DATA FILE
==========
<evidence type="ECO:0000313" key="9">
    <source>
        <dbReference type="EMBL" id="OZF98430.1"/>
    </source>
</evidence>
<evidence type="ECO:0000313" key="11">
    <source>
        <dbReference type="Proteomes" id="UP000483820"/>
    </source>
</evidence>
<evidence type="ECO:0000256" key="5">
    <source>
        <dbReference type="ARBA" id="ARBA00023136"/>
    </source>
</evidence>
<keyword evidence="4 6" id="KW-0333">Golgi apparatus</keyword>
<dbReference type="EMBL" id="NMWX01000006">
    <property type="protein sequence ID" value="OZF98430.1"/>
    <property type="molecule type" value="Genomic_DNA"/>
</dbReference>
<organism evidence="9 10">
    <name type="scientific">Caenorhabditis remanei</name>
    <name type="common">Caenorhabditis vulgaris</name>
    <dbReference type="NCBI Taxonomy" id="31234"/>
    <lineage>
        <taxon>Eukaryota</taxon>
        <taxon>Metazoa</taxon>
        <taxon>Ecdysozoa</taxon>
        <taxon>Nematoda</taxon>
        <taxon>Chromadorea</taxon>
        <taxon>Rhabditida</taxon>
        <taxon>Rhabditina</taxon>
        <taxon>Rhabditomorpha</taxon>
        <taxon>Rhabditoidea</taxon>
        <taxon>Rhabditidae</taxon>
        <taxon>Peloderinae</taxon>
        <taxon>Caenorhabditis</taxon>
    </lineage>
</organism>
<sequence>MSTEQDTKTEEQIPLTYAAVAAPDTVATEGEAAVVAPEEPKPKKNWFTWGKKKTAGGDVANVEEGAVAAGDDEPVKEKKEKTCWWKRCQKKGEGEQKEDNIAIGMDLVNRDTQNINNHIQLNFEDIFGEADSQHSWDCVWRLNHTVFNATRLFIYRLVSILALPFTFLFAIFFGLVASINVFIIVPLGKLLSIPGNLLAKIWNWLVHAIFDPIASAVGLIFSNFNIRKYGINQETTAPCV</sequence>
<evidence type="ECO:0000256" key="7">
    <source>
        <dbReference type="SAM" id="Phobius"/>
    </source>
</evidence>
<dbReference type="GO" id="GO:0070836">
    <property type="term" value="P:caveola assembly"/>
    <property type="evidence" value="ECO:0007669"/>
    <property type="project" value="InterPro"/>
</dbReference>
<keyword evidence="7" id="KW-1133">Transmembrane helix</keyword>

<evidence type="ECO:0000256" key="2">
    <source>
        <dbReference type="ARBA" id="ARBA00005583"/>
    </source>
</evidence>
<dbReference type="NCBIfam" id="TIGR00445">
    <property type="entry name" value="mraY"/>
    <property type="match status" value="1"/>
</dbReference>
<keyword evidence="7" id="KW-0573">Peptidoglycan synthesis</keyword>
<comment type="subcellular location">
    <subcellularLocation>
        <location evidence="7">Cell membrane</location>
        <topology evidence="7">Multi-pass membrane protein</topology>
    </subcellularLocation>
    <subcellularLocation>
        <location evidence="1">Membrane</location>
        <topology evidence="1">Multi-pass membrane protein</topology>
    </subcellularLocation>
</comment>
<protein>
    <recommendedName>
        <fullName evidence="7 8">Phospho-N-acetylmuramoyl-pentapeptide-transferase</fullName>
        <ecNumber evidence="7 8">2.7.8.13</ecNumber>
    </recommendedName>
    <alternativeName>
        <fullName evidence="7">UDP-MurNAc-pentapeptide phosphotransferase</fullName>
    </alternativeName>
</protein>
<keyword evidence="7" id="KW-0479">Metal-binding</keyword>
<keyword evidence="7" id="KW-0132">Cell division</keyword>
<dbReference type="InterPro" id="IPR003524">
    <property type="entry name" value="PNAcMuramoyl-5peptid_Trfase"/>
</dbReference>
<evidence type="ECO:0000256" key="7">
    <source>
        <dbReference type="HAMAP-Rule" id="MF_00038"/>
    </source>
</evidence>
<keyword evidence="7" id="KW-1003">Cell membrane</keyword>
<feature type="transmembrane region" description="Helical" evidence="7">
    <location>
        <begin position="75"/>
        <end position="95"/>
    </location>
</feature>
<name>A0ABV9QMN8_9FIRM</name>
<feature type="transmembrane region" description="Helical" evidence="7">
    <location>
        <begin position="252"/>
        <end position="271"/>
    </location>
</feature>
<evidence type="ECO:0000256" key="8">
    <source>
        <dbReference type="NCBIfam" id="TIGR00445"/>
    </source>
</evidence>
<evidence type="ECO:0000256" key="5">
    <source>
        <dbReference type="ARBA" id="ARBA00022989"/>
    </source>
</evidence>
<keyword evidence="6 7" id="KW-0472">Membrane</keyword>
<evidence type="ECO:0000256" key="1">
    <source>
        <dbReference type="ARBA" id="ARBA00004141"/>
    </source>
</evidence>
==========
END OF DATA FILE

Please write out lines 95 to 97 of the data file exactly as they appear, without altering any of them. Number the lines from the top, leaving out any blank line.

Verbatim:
        <end position="95"/>
    </location>
</feature>